Dive Insight:

Many of the most effective drugs for psoriasis, such as Eli Lilly’s Taltz and Johnson & Johnson’s Tremfya, are injectable biologics. With the exception of Amgen’s Otezla, pills for psoriasis are mostly older, less effective treatments. Often patients with severe disease can only find relief if they progress to the injectable drugs.

A pill like deucravacitinib could therefore be an attractive option for many patients. Drugs which act similarly, such as AbbVie’s Rinvoq and Pfizer’s Cibinqo, have been approved for another autoimmune skin disorder, eczema, but deucravacitinib would be the first for psoriasis.

Researchers tested a 6 milligram once daily dose of deucravacitinib and measured participants in two ways: the extent and severity of lesions before and after treatment using an index called PASI, and a doctor assessment of severity called sPGA. At 60 weeks, 78% of patients taking deucravacitinib had their PASI score fall by 75% or more, and 59% had a score of 0 or 1 on sPGA, indicating clear or almost-clear skin.

The percentage of patients that recorded those scores was greater at 60 weeks than at 16 weeks. Bristol Myers didn’t announce numbers comparing deucravacitinib’s effectiveness at 60 weeks to a placebo or Otezla, as it did in the primary analysis after 16 weeks, however.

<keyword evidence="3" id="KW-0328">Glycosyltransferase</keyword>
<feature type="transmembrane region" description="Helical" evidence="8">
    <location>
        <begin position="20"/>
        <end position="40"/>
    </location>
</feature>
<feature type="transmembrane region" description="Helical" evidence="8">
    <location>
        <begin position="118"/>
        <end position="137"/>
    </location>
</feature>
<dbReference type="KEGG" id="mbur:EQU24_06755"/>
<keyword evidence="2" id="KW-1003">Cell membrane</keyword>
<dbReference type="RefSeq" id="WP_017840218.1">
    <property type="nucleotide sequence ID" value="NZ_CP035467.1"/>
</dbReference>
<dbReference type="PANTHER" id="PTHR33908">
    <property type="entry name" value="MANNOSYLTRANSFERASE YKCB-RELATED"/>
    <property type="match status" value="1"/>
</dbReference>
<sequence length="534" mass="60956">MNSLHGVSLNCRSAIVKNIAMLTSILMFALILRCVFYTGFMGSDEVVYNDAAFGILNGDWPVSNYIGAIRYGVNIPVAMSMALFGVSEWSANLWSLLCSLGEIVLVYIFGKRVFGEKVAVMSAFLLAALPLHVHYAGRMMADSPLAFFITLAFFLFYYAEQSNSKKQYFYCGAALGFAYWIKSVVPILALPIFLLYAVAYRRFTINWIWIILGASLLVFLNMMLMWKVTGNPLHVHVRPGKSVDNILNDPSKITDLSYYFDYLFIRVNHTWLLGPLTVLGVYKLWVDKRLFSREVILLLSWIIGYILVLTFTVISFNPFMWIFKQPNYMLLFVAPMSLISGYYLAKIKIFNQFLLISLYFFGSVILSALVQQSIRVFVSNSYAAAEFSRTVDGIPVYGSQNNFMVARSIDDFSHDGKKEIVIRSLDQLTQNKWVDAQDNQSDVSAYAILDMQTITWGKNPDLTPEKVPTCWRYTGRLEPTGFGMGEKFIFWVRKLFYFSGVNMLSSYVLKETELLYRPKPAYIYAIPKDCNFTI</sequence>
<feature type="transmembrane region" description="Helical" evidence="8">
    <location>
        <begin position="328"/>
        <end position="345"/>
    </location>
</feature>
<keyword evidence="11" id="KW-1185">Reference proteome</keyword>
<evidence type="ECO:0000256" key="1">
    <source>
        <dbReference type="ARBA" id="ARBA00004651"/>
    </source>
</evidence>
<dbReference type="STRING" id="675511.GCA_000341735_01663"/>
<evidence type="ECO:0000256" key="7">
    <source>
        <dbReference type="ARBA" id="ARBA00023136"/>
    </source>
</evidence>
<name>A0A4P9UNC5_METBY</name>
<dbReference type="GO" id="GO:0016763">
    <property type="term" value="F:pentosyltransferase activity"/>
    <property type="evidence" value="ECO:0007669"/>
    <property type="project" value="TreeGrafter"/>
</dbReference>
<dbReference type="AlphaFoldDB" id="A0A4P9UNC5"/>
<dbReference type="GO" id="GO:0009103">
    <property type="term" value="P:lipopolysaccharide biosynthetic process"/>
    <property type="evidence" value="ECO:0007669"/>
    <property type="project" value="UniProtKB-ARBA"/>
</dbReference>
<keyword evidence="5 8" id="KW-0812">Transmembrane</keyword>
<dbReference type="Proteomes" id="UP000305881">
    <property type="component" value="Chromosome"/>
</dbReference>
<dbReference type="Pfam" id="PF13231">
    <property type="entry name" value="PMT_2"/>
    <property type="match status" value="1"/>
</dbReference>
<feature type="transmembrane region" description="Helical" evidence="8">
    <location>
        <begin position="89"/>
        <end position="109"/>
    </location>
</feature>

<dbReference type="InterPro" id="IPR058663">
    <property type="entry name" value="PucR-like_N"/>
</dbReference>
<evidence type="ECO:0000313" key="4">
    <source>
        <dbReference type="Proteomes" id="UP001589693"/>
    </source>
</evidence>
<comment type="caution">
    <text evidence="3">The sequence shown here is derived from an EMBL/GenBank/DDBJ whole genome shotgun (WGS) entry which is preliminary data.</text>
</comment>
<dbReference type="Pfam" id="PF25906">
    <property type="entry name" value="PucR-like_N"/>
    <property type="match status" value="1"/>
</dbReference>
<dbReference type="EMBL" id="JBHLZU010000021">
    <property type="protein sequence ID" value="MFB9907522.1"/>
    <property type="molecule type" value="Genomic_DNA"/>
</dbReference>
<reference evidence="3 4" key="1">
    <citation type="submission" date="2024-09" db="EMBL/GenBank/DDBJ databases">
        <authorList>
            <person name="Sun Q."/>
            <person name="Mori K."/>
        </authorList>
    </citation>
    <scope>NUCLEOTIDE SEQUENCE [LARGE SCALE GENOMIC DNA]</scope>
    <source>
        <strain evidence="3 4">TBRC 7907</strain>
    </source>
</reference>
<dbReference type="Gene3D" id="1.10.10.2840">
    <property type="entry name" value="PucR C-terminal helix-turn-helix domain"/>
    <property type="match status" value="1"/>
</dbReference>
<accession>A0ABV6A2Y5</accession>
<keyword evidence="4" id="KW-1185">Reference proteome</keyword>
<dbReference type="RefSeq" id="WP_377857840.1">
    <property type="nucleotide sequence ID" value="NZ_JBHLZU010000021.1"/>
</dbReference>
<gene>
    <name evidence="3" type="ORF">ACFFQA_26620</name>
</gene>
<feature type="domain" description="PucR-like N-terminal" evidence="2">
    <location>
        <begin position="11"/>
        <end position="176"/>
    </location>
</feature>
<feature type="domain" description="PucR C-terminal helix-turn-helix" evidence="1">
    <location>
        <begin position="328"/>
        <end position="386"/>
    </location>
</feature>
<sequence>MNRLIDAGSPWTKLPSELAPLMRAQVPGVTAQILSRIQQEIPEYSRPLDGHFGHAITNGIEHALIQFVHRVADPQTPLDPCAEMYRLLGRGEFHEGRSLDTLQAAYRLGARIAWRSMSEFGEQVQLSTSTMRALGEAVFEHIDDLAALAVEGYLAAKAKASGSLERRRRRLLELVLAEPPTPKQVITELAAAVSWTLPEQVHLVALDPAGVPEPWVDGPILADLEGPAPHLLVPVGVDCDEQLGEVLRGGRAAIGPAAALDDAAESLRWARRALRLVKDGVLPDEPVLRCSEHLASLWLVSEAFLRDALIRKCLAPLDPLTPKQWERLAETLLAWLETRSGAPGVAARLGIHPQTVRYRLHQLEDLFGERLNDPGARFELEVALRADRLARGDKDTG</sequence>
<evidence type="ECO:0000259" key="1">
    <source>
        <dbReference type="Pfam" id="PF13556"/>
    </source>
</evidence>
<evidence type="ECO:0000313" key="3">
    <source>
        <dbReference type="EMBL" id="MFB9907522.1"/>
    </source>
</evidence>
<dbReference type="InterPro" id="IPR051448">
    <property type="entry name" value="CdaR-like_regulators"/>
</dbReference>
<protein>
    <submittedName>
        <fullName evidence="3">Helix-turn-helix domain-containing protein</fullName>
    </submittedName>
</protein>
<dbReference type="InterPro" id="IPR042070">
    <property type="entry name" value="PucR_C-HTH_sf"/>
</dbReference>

Gaining approval for deucravacitinib is important for Bristol Myers as well as its investors, who are looking ahead to key patent expirations later in the decade. It’s one of three drugs the drugmaker queued up for approval this year that the company expects to hit $4 billion in sales.

However, achieving that $4 billion mark for deucravacitinib will depend on how the FDA views its safety. Drugs in its class like Rinvoq, Cibinqo and Xeljanz, which work by blocking a family of enzymes called Janus kinases that help to stimulate inflammation, have been linked to higher rates of cardiovascular death when compared to biologic drugs. The FDA has placed warnings on the labels of those drugs.

“A similar label for deucravacitinib will be a commercial problem, especially in psoriasis, given the availability of alternative lower risk drugs,” Ronny Gal, an analyst at Bernstein research, wrote in a Jan. 27 note to clients.